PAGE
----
Gregg Ledermen
From my experience, the best way to do that is if you’ve defined your core values, and let’s say you got five core values, and you’ve got your behaviors behind it, here’s the non negotiable ways we think and act in our organization, then you take those behaviors, and when you’re, when you’re interviewing someone for a leadership position, you put that list of behaviors in front of them, and you ask them to do one thing, rate them on which ones are most natural, and least natural. It’s an exercise I’ve been doing for a decade plus now with organizations, and I have a tool that I provide my clients on how to do this and do it, do it, you can do it electronically, you can do it just with a sheet of paper, write the interview, slide it over and go, Hey, it was great meeting great meeting you great love the interview that we just had, but take this home with you, and now in the results or bring it back later or do it now before you leave, but go through. And I want you to look at our values and how we live it, I want you to pick the three that use the three behaviors and actions that you think are most natural to who you are, in which three are least natural. And see if they’re honest, about which ones are least natural, and you want to know, so that you can say to them, Hey, we this, this is important to us, we’re gonna need you to do this, if it’s not natural for you, that’s okay, it doesn’t make you a bad person, it just means you’re going to need to focus your energy on putting the habits in place to be able to live our values in this area.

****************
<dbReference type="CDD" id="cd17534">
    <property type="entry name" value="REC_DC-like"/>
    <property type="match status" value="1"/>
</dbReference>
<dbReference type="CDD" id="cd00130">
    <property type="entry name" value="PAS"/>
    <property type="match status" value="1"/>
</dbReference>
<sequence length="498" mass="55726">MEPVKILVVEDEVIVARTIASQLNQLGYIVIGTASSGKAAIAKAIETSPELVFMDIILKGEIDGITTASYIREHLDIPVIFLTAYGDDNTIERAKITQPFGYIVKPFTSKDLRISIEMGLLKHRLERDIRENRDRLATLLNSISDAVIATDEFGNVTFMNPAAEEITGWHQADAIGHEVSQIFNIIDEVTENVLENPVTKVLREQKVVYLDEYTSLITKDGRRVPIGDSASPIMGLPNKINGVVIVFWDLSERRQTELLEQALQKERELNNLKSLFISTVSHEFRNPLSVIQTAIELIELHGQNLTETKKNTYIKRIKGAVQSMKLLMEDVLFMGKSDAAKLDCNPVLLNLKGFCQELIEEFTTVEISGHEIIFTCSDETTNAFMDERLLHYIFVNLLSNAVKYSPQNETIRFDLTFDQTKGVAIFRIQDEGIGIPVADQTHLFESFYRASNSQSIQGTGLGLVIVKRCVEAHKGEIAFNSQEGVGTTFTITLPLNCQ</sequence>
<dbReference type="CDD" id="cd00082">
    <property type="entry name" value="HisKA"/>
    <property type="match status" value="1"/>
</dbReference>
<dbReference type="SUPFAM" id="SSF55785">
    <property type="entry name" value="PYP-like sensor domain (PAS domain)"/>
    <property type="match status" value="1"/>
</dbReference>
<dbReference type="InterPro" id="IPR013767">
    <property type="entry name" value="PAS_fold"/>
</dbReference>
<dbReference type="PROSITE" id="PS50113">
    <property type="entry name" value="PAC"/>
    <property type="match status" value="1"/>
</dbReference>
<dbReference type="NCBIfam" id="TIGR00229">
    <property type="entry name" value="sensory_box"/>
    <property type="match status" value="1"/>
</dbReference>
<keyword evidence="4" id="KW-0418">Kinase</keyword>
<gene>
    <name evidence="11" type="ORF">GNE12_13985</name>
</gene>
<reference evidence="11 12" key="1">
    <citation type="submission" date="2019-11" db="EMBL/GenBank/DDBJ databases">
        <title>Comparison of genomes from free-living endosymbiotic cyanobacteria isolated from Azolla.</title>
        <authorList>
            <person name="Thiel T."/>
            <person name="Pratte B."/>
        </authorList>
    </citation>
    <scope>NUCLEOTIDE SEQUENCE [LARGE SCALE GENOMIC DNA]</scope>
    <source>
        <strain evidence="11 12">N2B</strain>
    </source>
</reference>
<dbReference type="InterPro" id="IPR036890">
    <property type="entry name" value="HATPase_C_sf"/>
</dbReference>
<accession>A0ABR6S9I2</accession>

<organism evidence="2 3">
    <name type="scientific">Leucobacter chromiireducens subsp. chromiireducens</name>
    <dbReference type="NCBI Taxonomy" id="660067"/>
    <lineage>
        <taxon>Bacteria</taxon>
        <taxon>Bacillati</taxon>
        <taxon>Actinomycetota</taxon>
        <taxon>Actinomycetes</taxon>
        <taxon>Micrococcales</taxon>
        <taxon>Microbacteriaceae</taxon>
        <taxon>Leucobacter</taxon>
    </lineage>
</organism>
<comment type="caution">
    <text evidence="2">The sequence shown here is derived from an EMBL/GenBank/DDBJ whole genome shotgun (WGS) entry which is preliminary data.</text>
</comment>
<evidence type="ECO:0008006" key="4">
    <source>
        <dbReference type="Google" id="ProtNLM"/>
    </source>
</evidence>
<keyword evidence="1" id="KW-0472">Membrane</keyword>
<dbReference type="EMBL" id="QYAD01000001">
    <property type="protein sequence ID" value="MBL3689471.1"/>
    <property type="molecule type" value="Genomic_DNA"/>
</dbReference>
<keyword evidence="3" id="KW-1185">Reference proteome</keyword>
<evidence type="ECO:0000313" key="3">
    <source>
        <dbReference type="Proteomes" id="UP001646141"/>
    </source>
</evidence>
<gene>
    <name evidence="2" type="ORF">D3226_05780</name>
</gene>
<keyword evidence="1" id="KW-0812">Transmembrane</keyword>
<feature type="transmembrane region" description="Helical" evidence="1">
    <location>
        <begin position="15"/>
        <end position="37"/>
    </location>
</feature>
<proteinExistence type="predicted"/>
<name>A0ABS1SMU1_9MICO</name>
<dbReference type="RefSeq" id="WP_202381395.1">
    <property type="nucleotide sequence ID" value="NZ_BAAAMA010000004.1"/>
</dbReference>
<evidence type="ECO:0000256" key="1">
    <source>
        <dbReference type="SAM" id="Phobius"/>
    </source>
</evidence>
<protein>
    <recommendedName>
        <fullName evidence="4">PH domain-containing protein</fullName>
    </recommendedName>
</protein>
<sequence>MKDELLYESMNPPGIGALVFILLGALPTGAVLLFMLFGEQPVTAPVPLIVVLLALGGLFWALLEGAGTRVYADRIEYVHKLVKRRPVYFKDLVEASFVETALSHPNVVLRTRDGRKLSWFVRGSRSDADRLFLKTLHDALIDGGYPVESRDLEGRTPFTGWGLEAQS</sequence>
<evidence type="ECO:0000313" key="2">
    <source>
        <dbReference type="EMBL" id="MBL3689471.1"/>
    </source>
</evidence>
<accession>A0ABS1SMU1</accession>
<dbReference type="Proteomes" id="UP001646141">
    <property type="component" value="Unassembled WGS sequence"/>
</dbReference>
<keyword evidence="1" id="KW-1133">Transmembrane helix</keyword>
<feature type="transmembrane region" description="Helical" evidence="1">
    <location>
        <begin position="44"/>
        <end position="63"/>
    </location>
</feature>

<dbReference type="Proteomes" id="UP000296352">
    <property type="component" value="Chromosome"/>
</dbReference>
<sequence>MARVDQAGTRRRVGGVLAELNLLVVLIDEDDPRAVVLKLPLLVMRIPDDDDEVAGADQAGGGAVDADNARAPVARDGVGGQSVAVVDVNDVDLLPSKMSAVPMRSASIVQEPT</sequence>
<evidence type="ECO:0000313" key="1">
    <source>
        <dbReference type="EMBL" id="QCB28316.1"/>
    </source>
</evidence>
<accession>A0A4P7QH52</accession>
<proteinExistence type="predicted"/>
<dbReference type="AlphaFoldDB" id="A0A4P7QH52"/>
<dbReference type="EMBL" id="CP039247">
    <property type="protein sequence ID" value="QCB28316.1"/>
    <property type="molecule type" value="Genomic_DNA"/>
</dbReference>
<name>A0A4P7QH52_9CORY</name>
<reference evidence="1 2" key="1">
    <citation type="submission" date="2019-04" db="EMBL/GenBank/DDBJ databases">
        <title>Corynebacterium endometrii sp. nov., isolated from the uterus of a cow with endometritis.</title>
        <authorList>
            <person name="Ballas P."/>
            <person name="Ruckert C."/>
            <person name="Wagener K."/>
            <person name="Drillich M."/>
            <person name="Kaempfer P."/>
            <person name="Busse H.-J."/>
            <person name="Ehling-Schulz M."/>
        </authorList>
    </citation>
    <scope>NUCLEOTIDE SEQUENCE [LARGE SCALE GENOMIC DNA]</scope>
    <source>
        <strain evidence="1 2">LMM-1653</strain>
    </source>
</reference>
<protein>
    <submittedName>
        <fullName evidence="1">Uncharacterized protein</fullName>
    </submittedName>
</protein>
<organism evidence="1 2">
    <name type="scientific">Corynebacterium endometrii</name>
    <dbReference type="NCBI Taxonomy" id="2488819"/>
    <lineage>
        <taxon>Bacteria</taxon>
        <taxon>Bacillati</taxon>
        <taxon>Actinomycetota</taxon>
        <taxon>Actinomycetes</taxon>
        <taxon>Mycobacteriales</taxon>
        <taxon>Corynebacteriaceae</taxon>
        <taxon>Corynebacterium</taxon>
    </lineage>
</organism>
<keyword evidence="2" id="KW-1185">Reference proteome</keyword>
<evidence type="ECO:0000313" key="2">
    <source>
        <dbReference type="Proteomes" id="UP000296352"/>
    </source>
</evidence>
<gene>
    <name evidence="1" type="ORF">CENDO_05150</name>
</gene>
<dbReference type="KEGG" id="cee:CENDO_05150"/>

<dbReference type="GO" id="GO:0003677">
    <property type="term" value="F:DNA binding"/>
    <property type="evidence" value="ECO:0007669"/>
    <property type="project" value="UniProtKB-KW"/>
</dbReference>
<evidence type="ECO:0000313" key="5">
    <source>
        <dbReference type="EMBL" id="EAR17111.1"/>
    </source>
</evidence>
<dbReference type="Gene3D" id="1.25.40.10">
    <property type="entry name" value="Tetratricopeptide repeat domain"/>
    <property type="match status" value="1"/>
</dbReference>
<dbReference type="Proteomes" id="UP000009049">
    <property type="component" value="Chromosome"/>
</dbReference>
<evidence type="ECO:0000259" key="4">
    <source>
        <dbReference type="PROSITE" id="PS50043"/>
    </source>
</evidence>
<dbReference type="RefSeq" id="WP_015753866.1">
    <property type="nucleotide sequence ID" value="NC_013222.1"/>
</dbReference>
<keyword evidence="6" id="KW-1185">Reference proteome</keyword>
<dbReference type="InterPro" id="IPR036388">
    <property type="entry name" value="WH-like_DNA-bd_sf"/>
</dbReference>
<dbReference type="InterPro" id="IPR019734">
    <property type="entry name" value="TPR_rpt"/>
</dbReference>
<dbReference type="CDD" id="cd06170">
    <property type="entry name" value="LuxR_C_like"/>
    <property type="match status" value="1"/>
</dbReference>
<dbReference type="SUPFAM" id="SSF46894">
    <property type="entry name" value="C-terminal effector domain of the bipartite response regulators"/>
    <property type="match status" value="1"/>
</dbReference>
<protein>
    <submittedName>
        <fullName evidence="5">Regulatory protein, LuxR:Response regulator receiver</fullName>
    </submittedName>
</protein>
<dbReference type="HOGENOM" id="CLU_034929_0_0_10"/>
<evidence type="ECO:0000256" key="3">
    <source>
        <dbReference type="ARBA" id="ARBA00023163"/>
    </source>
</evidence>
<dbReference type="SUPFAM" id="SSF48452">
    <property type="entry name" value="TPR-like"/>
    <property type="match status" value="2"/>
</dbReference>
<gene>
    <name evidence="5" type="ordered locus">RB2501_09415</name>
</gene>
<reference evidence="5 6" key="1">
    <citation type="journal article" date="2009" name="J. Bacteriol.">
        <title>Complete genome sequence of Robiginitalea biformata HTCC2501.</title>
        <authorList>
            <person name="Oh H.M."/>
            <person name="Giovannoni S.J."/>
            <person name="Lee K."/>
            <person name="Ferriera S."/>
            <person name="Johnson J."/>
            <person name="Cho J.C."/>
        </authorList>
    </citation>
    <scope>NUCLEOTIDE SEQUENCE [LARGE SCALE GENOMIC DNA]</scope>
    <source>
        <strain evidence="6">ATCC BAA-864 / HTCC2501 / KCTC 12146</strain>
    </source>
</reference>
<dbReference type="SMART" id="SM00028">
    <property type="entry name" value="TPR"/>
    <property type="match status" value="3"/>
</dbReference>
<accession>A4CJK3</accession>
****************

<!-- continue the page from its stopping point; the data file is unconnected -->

Russel Lolacher
Any big surprises you’ve seen from going through that exercise for people?

Gregg Ledermen